As an artist J Swaminathan defied convention. Painter, poet, political activist and thinker-critic, he found individuality in pieces of art, then exoticised as tribal art.Swaminathan sent urban art students out to scour the countryside to see what might be there. They uncovered immense artistic talent. The December 31, 1992, issue of Down to Earth carried a poem by this artist who gave Indian art a new direction
Arms outstretched on the edge of the cliffs Stand a few trees Ready to fly away with the clouds.
They say these deodars once Kissed the Koku nala And embraced the skies so tight That the stars were startled By the village glow-worms every night.
Now when the corn touches gold A scoundrel bear Swoops down the slopes Blazing destruction All our pistols and double-barrelled guns Fail to stop him. Maharaj, where is that old rogue this year?
The mountain before you Hides another from view. Ascend the slopes to Rana Ki Kot And look across But the mountain will not appear It is drowned in mist To float up staid Unmoved.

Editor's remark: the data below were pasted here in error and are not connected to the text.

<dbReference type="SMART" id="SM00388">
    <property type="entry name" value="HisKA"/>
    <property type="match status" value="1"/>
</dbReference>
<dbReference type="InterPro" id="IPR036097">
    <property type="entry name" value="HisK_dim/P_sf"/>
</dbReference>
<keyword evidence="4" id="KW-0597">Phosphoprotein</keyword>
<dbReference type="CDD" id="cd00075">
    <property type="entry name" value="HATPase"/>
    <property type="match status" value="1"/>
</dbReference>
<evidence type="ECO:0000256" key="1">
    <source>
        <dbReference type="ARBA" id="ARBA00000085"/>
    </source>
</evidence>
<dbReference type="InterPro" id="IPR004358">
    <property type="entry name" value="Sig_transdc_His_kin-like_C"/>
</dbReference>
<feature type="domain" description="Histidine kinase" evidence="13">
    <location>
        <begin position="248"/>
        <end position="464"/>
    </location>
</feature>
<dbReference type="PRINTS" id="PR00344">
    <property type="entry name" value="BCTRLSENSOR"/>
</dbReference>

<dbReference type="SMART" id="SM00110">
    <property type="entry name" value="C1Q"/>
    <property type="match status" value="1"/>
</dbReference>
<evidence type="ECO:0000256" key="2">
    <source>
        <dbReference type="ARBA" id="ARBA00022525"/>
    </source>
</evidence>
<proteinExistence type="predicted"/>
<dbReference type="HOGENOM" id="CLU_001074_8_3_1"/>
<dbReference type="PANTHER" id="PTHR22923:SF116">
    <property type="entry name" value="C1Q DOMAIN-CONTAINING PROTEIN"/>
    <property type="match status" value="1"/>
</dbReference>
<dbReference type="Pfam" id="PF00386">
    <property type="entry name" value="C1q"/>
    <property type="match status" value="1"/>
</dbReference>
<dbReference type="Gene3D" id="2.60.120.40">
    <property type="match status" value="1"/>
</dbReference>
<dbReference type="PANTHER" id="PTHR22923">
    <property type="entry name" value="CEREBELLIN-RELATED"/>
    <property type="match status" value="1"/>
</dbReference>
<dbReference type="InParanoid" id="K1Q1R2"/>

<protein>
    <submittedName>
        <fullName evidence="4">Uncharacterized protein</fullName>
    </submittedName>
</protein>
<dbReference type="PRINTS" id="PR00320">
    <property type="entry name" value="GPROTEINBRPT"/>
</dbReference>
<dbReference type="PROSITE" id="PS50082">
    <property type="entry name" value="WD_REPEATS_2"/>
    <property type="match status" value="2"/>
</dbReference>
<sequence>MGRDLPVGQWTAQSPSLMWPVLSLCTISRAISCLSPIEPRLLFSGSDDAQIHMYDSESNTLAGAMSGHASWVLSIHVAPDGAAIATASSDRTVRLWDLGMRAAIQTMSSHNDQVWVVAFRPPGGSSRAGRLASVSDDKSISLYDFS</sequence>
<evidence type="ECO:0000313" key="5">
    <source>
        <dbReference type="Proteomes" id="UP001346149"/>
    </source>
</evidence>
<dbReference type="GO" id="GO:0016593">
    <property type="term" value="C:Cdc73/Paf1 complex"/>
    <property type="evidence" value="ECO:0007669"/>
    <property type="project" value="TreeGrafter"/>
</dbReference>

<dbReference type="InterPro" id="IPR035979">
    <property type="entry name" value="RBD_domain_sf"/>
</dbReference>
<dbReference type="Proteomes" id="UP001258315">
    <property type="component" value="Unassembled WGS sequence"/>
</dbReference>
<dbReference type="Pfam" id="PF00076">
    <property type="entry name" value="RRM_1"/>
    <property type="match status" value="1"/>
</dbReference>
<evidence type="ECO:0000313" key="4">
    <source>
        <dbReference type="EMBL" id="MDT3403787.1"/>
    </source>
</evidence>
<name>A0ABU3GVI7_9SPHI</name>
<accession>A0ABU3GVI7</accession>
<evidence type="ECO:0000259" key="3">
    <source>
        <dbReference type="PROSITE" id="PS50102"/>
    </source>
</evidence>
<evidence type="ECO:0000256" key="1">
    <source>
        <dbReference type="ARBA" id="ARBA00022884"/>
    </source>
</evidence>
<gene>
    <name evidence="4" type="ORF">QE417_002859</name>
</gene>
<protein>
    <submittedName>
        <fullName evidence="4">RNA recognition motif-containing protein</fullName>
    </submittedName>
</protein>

The slate on the watermill still shimmers The corn spreads in yellow sheets The cowherds laze around, watching Across the valleys the cattle are grazing You say the mountain Shrouded in mist Would reappear.
But see how clear is the sky No mist, no fog No wisp of a cloud stuck on a cliff-top That mountain is not visible, Maharaj.
You cannot see on the mountain The Gujjar camp With long-waisted women dressed in black And the wild dogs with eyes of burning coal
That mountain is not visible, Maharaj Its silence hides behind The mountain before you A wounded deer waiting to spring.
J Swaminathan, who passed away in 1994, was not the first to find muse in tribal people. But he led a movement to extricate art inspired by experiences of people from tribal communities from descriptions such as folk and tribal, descriptions which often lead artists from these communities to submit their individual imagination to the regime of the museum